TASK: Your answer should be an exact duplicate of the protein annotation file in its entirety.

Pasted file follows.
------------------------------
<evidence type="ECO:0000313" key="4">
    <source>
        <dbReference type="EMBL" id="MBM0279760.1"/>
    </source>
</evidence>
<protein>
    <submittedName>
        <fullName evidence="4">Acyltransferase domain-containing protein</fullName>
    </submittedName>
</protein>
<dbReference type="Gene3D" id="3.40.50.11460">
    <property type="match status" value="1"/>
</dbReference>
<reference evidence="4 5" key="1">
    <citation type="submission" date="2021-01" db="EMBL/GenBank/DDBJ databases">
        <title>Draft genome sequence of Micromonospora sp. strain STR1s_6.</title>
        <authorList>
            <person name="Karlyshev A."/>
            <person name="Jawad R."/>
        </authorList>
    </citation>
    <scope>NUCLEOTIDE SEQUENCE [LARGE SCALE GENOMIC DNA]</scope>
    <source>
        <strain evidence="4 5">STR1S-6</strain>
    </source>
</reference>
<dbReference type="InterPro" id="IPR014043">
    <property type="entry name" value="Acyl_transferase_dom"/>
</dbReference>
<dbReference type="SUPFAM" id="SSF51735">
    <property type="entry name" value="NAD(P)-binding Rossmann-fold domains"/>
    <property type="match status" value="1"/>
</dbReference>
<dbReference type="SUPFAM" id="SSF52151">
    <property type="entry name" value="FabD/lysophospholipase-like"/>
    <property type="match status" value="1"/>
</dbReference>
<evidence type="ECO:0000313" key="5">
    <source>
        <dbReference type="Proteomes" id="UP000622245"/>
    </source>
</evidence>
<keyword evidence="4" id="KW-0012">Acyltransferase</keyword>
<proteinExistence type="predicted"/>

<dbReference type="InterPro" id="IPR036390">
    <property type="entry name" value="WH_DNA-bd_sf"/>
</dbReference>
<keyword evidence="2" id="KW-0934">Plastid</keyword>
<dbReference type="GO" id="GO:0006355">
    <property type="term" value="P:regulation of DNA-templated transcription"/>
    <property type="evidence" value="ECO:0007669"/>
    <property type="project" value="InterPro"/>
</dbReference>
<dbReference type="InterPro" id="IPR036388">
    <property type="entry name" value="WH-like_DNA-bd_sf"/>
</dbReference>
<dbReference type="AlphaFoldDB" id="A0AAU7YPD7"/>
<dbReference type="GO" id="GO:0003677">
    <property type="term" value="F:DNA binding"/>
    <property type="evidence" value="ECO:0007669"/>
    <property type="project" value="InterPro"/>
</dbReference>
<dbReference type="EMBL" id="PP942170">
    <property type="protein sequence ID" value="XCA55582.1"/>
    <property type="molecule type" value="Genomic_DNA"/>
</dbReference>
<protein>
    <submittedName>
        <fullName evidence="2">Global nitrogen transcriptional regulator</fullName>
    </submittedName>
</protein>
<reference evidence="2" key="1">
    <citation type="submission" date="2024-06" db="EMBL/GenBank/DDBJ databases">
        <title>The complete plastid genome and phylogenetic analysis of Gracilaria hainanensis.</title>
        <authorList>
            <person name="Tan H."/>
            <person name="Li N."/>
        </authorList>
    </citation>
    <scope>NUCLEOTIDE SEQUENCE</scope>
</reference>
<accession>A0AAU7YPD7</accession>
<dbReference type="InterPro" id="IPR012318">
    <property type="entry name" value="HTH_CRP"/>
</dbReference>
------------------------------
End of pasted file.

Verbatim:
<evidence type="ECO:0000313" key="4">
    <source>
        <dbReference type="EMBL" id="MBM0279760.1"/>
    </source>
</evidence>
<protein>
    <submittedName>
        <fullName evidence="4">Acyltransferase domain-containing protein</fullName>
    </submittedName>
</protein>
<dbReference type="Gene3D" id="3.40.50.11460">
    <property type="match status" value="1"/>
</dbReference>
<reference evidence="4 5" key="1">
    <citation type="submission" date="2021-01" db="EMBL/GenBank/DDBJ databases">
        <title>Draft genome sequence of Micromonospora sp. strain STR1s_6.</title>
        <authorList>
            <person name="Karlyshev A."/>
            <person name="Jawad R."/>
        </authorList>
    </citation>
    <scope>NUCLEOTIDE SEQUENCE [LARGE SCALE GENOMIC DNA]</scope>
    <source>
        <strain evidence="4 5">STR1S-6</strain>
    </source>
</reference>
<dbReference type="InterPro" id="IPR014043">
    <property type="entry name" value="Acyl_transferase_dom"/>
</dbReference>
<dbReference type="SUPFAM" id="SSF51735">
    <property type="entry name" value="NAD(P)-binding Rossmann-fold domains"/>
    <property type="match status" value="1"/>
</dbReference>
<dbReference type="SUPFAM" id="SSF52151">
    <property type="entry name" value="FabD/lysophospholipase-like"/>
    <property type="match status" value="1"/>
</dbReference>
<evidence type="ECO:0000313" key="5">
    <source>
        <dbReference type="Proteomes" id="UP000622245"/>
    </source>
</evidence>
<keyword evidence="4" id="KW-0012">Acyltransferase</keyword>
<proteinExistence type="predicted"/>

<dbReference type="InterPro" id="IPR036390">
    <property type="entry name" value="WH_DNA-bd_sf"/>
</dbReference>
<keyword evidence="2" id="KW-0934">Plastid</keyword>
<dbReference type="GO" id="GO:0006355">
    <property type="term" value="P:regulation of DNA-templated transcription"/>
    <property type="evidence" value="ECO:0007669"/>
    <property type="project" value="InterPro"/>
</dbReference>
<dbReference type="InterPro" id="IPR036388">
    <property type="entry name" value="WH-like_DNA-bd_sf"/>
</dbReference>
<dbReference type="AlphaFoldDB" id="A0AAU7YPD7"/>
<dbReference type="GO" id="GO:0003677">
    <property type="term" value="F:DNA binding"/>
    <property type="evidence" value="ECO:0007669"/>
    <property type="project" value="InterPro"/>
</dbReference>
<dbReference type="EMBL" id="PP942170">
    <property type="protein sequence ID" value="XCA55582.1"/>
    <property type="molecule type" value="Genomic_DNA"/>
</dbReference>
<protein>
    <submittedName>
        <fullName evidence="2">Global nitrogen transcriptional regulator</fullName>
    </submittedName>
</protein>
<reference evidence="2" key="1">
    <citation type="submission" date="2024-06" db="EMBL/GenBank/DDBJ databases">
        <title>The complete plastid genome and phylogenetic analysis of Gracilaria hainanensis.</title>
        <authorList>
            <person name="Tan H."/>
            <person name="Li N."/>
        </authorList>
    </citation>
    <scope>NUCLEOTIDE SEQUENCE</scope>
</reference>
<accession>A0AAU7YPD7</accession>
<dbReference type="InterPro" id="IPR012318">
    <property type="entry name" value="HTH_CRP"/>
</dbReference>